Of late, the Indian economy is undergoing slowdown due to low income and associated low purchasing power of people at the aggregate level. Such disquieting socio-economic situation in India has further been compounded by the fact of the outbreak of pandemic Novel coronavirus. Needless to mention, the COVID-19 pandemic has already been seen to be not only a life-threatening health concern but has posed serious economic jeopardy as well. The ongoing halt in nationwide socio-economic activities as a response to fight the outbreak puts forward a few key challenges to the governments. A permanent rise in the demand for public health is evident. A temporary rise in unemployment results in millions to become dependent upon government for their basic needs, in particular, food. In terms of the service delivery related issues, it is finally imperative to critically assess decentralized governance in India.

Perturbed Vulnerable Socioeconomic Groups

The poorest and poor segments across states have been worst affected due to the ensuing lockdown as the majority of them are daily wage earners / casual labourers (both agricultural and non-agricultural).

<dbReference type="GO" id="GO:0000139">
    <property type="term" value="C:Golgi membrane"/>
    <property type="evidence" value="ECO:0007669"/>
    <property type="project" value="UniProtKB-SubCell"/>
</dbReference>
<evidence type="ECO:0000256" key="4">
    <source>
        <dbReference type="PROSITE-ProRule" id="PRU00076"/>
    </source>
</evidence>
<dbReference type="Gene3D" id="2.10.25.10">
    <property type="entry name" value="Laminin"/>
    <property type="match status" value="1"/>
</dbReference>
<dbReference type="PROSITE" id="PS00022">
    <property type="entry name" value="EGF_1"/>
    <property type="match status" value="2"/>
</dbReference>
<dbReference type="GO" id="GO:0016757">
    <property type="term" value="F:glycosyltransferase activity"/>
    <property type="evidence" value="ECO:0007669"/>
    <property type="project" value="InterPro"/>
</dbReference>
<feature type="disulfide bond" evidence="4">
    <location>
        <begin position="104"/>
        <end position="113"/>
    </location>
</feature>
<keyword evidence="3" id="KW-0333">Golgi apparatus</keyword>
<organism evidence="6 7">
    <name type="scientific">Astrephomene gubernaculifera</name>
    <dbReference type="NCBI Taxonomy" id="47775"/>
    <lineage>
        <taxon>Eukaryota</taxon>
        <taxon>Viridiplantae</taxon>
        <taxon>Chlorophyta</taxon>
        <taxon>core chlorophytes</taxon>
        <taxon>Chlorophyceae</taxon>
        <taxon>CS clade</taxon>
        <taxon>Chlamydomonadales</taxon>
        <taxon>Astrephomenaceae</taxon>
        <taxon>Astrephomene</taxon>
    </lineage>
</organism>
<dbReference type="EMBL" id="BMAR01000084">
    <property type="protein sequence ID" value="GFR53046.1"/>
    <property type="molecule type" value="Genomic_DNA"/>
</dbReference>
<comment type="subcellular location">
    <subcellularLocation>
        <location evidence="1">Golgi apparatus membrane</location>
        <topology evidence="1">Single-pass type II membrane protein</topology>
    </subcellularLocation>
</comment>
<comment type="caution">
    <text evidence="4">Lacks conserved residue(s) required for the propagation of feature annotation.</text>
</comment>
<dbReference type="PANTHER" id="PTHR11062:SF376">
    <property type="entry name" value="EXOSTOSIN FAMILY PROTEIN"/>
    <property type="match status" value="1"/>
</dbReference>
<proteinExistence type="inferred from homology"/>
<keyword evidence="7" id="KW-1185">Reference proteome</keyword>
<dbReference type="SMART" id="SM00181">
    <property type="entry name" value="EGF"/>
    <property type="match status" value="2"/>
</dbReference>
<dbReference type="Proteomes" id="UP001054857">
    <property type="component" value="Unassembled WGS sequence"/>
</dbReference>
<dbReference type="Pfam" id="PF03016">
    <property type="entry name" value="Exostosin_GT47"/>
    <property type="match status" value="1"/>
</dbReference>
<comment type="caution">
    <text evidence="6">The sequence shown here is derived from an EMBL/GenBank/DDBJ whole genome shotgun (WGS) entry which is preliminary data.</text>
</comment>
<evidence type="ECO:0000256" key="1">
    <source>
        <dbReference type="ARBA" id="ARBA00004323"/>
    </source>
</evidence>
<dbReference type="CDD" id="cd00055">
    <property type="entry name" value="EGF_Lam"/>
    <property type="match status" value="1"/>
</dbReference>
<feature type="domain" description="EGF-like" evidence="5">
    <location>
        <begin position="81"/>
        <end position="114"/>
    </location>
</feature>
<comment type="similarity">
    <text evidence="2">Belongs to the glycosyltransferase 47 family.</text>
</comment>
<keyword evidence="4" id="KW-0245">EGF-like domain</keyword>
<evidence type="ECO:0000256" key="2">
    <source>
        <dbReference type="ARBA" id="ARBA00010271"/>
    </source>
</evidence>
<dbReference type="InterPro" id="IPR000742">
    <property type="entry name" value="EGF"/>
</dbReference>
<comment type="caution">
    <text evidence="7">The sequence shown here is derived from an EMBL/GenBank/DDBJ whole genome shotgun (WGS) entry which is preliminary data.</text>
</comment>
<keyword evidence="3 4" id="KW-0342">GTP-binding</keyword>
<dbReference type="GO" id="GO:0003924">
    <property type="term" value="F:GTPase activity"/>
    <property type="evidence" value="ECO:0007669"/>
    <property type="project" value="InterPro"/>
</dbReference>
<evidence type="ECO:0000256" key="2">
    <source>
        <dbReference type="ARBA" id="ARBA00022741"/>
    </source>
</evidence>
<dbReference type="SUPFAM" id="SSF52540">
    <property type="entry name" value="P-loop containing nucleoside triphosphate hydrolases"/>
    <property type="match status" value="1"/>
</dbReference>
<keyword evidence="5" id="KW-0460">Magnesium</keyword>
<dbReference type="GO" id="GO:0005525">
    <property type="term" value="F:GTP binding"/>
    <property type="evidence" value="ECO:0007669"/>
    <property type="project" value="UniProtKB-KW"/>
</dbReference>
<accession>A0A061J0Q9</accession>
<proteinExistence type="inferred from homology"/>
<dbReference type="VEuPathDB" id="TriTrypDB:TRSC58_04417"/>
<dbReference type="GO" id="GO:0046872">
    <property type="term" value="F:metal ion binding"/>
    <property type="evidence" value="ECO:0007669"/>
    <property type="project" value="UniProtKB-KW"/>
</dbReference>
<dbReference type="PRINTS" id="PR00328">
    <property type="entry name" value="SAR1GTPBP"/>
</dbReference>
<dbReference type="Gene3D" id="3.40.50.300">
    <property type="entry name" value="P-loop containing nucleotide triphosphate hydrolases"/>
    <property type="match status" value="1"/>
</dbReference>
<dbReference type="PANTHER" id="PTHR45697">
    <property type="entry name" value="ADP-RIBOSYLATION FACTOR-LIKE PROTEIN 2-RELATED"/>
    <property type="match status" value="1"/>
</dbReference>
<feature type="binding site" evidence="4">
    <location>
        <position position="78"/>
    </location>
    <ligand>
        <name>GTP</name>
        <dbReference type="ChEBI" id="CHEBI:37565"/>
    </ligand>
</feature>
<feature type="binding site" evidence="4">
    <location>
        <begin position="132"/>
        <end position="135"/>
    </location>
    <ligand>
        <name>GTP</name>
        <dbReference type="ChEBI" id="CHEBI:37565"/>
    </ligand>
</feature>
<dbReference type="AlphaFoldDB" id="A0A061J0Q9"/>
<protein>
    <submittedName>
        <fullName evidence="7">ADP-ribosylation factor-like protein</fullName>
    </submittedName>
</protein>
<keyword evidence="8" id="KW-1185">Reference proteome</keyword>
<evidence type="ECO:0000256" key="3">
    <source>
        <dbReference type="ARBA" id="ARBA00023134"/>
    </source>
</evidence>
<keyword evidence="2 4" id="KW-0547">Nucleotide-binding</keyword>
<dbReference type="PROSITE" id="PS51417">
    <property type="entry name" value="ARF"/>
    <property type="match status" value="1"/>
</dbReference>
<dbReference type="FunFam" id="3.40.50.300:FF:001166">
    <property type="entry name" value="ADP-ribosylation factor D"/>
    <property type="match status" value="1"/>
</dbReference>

Table 1 presents the percentage shares of the income group-wise suicide cases over the years. The incidence of suicide victims remained more or less consistent to about 13 million per year during this studied time-period. The data obtained from the report on “Accidental Deaths and Suicides in India” published by National Crime Record Bureau (NCRB) of Ministry of Home Affairs for the period ranging from 2014 to 2018 (latest available). The NCRB started providing the data on the incidence of suicides for daily wage earners from 2014 onward. However, this table explicates a strong negative relationship between income level and suicide cases. With the increase in income level, the incidence of suicide markedly drops. The share of the population who committed suicide with below 0.1 million annual income in the total number of suicide cases has remained more than 65 percent during this entire five-year period.

It is equally important to look at profession-wise suicide cases. As is evident from Table 2, out of total suicide cases, maximum suicides were committed by the farmers/cultivators, agricultural labourers and daily wage earners. In addition, the share of the suicide of this segment has tended to increase from 21.3 percent in 2014 to 30.1 percent in 2018.

Generally, these casual labourers’ annual income would not surpass 0.5 million, in which, majority of them fall in the lowest income bracket (<0.1 million per year).

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